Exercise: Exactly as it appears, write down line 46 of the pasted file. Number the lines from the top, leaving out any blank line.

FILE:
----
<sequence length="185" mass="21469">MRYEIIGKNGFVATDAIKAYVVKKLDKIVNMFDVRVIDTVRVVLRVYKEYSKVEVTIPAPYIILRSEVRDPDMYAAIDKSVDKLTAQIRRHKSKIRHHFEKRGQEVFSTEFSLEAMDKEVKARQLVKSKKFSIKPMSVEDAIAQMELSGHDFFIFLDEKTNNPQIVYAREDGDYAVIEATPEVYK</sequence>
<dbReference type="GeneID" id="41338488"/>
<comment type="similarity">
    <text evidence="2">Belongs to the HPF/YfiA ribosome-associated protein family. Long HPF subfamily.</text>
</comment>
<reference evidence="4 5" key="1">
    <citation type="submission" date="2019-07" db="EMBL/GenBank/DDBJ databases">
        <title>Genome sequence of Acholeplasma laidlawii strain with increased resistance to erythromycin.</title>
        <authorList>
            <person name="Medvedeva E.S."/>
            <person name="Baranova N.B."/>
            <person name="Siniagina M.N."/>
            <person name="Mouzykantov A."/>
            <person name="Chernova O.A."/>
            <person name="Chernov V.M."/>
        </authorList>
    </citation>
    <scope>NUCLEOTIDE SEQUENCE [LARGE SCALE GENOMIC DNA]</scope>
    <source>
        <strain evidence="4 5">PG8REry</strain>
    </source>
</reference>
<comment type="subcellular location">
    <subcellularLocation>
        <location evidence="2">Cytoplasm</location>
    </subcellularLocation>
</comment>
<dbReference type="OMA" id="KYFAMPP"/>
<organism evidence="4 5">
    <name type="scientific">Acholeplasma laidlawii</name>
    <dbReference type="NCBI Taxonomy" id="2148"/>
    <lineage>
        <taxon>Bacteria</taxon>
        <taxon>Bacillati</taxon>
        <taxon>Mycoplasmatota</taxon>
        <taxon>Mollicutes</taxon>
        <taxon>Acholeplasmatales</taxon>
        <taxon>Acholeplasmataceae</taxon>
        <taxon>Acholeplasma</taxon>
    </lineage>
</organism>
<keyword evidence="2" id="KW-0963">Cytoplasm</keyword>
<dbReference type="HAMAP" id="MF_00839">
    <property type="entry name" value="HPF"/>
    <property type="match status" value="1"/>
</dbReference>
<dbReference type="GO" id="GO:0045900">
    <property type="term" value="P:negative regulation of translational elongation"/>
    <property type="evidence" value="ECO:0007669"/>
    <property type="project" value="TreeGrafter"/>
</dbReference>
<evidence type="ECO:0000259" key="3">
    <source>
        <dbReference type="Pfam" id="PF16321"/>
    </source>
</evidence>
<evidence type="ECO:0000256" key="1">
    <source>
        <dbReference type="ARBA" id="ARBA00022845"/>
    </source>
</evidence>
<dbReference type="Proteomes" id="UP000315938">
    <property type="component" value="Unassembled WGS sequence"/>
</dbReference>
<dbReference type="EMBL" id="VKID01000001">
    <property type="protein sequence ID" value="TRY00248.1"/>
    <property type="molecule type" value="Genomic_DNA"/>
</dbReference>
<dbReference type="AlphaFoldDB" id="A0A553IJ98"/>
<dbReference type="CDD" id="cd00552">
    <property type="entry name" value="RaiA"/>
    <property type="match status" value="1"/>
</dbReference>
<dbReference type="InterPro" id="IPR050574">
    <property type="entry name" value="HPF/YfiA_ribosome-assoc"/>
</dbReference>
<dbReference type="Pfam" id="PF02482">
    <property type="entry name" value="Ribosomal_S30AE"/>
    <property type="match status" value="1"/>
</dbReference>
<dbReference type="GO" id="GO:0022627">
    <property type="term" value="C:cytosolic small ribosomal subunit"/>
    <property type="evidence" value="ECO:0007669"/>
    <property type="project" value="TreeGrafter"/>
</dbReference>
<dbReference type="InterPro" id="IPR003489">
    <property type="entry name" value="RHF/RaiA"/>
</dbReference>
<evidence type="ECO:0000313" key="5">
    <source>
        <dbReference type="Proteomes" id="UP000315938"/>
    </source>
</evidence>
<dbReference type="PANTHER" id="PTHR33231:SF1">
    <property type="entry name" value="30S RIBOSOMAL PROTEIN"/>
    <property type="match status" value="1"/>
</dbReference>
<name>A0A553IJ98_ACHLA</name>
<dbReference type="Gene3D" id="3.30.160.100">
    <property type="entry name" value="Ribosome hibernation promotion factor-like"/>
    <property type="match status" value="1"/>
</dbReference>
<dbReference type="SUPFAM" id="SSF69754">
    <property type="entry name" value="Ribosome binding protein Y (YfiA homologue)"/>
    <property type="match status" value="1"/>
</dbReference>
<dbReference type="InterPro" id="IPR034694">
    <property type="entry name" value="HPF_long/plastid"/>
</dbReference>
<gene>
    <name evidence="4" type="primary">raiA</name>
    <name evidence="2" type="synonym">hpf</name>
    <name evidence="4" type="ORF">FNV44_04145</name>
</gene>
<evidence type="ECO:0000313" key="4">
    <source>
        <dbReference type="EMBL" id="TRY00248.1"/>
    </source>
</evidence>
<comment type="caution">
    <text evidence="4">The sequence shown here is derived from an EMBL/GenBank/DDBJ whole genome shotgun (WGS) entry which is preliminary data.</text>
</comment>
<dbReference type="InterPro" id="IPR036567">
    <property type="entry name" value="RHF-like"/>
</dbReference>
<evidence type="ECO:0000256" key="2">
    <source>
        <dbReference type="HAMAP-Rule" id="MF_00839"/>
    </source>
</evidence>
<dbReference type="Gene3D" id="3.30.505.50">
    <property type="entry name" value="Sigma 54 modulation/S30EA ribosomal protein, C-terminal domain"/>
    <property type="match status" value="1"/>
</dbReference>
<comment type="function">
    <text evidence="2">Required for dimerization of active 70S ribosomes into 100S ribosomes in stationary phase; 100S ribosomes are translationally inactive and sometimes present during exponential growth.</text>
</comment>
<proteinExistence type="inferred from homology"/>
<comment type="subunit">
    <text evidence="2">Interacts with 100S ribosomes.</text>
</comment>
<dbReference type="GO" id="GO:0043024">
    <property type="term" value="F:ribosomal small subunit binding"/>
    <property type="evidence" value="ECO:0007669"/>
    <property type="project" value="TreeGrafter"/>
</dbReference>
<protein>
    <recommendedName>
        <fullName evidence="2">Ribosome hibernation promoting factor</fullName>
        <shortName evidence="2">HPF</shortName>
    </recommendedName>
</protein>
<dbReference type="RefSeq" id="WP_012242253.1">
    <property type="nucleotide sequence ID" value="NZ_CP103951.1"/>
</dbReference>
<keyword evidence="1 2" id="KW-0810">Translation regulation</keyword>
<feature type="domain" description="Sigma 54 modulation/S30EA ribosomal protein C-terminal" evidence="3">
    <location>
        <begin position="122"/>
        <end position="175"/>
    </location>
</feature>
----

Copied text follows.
</dbReference>